If this is true, then all the scathing I gave the Nikon D850 specs last week may need to be ‘dialled down’ a bit – the one thing this camera will NOT BE (again,if the tech leak is true) is a pumped up FX version of the D500.

What is a back lit sensor?

You can regard all Bayer pattern CMOS sensors in your dslr and mirrorless cameras as front lit.

Light leaves the rear element of your lens and strikes the sensor, passing through the micro lenses first, then a wiring/connectivity layer, and finally it strikes the photo diodes/photosites.

sony backlit cmos sensor cross section 02 More Nikon D850 leaks

Front lit (left) and Back lit (right) sensor layout.

Light can scatter within that wiring layer, and the distance between the micro lenses and the photo diodes effectively narrows their viewing angle.

Having the photo diodes directly behind the micro lenses removes the scattering potential, and increases the diode viewing angle – a bit like putting your eye closer to a key hole – you see more.

A back lit tech sensor may well have a 50% or larger diode/photosite ‘view angle’ than its front lit counter part with the same mega pixel count.  Couple that with new micro lens technology to remove the interstitial gaps, and there is a lot of potential for increased performance in terms of:

  • Native gain/light gathering during the exposure
  • Increased Dynamic Range over the Nikon D810
  • Increased Dynamic Range over the Nikon D500
  • Increased high ISO performance over both the D500 and D810
  • Dare I say it, lower diffraction values?  Surely the Circle of Confusion has got to increase in size – I don’t know for certain but it would definitely be interesting to find out.

Back lit/backside illuminated/BSI CMOS sensor tech is out there already – the Sony A7R2 springs to mind.

At the begining of this post I said the D850 could be something of an imaging revolution for Nikon users – and I meant it.

It’ll be the first Nikon FX DSLR (as far as I’m aware!) to be fitted with BSI tech, but if they screw up the ADC/SNR side of things like they did with the D5, then it’ll amount to NOT A LOT.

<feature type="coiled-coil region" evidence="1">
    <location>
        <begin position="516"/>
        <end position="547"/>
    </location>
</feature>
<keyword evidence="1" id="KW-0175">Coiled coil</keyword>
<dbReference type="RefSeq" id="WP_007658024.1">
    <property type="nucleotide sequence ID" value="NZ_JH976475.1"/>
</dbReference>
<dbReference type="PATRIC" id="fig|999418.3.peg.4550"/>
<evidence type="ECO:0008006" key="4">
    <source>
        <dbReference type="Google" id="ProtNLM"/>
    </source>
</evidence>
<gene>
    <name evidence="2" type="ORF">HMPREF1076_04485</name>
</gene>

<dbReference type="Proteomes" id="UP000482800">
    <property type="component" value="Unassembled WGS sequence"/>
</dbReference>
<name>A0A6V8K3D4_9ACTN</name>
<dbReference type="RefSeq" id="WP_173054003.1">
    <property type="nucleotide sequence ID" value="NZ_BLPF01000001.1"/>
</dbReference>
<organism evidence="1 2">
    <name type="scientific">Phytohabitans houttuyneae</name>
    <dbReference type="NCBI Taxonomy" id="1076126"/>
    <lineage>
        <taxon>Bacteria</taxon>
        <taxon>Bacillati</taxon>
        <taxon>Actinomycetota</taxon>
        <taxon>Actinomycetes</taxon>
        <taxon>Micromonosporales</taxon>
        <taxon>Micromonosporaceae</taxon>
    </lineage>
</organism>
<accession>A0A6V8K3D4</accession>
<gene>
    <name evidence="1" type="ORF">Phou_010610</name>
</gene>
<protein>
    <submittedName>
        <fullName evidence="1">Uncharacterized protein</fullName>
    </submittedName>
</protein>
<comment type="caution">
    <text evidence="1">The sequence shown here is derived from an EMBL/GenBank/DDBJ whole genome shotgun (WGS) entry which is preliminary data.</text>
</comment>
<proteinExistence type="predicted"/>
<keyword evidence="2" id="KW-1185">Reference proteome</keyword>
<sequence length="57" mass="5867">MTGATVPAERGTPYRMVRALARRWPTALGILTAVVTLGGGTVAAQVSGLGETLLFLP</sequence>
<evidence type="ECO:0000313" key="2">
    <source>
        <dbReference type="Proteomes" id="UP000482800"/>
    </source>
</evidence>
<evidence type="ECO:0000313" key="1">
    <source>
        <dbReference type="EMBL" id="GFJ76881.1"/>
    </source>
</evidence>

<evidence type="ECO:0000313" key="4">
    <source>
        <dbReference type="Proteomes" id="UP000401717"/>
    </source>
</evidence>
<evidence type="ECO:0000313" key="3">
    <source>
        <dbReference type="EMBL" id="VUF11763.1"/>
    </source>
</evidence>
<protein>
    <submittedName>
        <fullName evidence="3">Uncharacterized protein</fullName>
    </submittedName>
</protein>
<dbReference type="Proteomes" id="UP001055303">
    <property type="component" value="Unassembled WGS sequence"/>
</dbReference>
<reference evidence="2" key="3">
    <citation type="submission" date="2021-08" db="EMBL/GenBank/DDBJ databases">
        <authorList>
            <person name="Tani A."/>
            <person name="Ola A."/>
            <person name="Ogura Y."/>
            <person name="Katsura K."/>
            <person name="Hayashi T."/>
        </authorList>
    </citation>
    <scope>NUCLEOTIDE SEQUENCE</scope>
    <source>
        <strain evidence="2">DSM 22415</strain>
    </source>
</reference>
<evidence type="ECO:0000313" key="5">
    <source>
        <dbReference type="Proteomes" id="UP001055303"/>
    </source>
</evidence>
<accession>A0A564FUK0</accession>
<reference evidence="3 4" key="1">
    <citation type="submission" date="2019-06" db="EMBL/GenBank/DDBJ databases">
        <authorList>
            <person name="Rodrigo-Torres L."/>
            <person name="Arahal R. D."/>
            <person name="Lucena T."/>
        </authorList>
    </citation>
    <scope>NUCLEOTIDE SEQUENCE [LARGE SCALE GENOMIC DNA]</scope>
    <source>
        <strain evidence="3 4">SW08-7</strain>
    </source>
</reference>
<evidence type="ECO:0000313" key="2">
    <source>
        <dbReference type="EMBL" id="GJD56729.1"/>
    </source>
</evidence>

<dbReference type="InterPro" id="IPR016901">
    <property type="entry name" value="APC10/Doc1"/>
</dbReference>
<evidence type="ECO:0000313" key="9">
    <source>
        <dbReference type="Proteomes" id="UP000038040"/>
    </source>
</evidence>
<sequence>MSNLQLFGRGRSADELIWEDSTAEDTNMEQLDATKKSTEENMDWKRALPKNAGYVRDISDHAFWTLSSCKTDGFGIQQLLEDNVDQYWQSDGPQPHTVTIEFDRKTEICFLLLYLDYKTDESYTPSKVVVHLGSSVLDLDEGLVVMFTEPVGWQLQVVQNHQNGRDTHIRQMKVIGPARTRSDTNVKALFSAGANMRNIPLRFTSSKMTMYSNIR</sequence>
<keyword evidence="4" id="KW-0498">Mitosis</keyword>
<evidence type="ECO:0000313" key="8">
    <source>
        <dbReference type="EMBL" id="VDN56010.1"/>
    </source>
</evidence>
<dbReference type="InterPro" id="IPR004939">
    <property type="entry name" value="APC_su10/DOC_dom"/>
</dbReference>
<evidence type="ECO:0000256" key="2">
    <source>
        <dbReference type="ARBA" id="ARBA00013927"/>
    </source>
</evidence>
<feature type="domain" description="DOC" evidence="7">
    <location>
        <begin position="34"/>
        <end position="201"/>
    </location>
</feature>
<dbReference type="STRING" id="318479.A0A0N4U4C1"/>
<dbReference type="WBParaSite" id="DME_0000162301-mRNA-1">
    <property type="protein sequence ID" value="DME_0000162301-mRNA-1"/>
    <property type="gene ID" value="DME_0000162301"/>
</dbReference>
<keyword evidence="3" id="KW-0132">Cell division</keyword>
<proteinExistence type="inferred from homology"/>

If however, Nikon do a good job of converting the analogue output of this sensor to a digital file, then we could say that no Nikon FX digital camera has ever been capable of delivering the potential benefits of the D850.

But we are still waiting for the official release of the specs so who knows…!

 

 

 

August News – Nikon D850 Thoughts

 Nikon D850 – Initial Thoughts.

2 900x506 August News   Nikon D850 Thoughts

Before we get into my initial thoughts about the D850 “leaked specs”, Roger Styles read my D5 post from the other week and asks:

“Very interesting…and I wonder if you would care to suggest how the D500 with a 300mm f4 lens would have performed? Similar? Worse? or heaven forbid better?”

Well Roger, all I can say is that I’m not really in a position to comment on how the MultiCam 20K system worked out on the D500/300mmPF combo (I didn’t use it) but I do have  D4S, D5 and D500 7200ISO shots so you can compare the image quality with regard to noise etc:

D501122 900x600 August News   Nikon D850 Thoughts

Nikon D500, 300mm f4 PF, 1/2500th @ f8, ISO 7200. Click to view full size

D5A8309 900x600 August News   Nikon D850 Thoughts

Nikon D5, 500mm 1/2000th @ f8, ISO 7200. Click to view full size

4SB0435 900x599 August News   Nikon D850 Thoughts

Nikon D4S, 400mm f2.8 1/2500th @ f8, ISO 7200. Click to view full size

Bare in mind I’m only illustrating IQ here – so look at the out-of-focus areas and darker tones to see the differences.

Roger – I can’t offer you any real comparisons between the D5 and D500 AF performance,  but from other tests I’ve done with the D500/300PF combo I’d say it performs the same or slightly better than the D5.  But only because you are using a shorter focal length lens with theoretically greater depth of field for any given aperture and distance – therefore more AF errors are masked by DoF.

Why does the D500 image look so crappy?

The answer is simple – too many mega pixels and not enough light!

The more megapixels you squeeze into a fixed area, the smaller each one of those photosites has to be.

There are two main problems with making photosites smaller:

  1. Reduced Dynamic Range
  2. Increased Diffraction

Overall, the sensor becomes more light-hungry.

Let’s put these three sensors on an even playing field with regard to crop factor:

D4/D4S = 16MpFX = 8Mp x1.5 crop

D5 = 20.8MpFX = 10.4Mp x1.5 crop

D500 = 20.9Mp x1.5 crop = 41.8MpFX

The IQ implications of these figures are illustrated in the images above!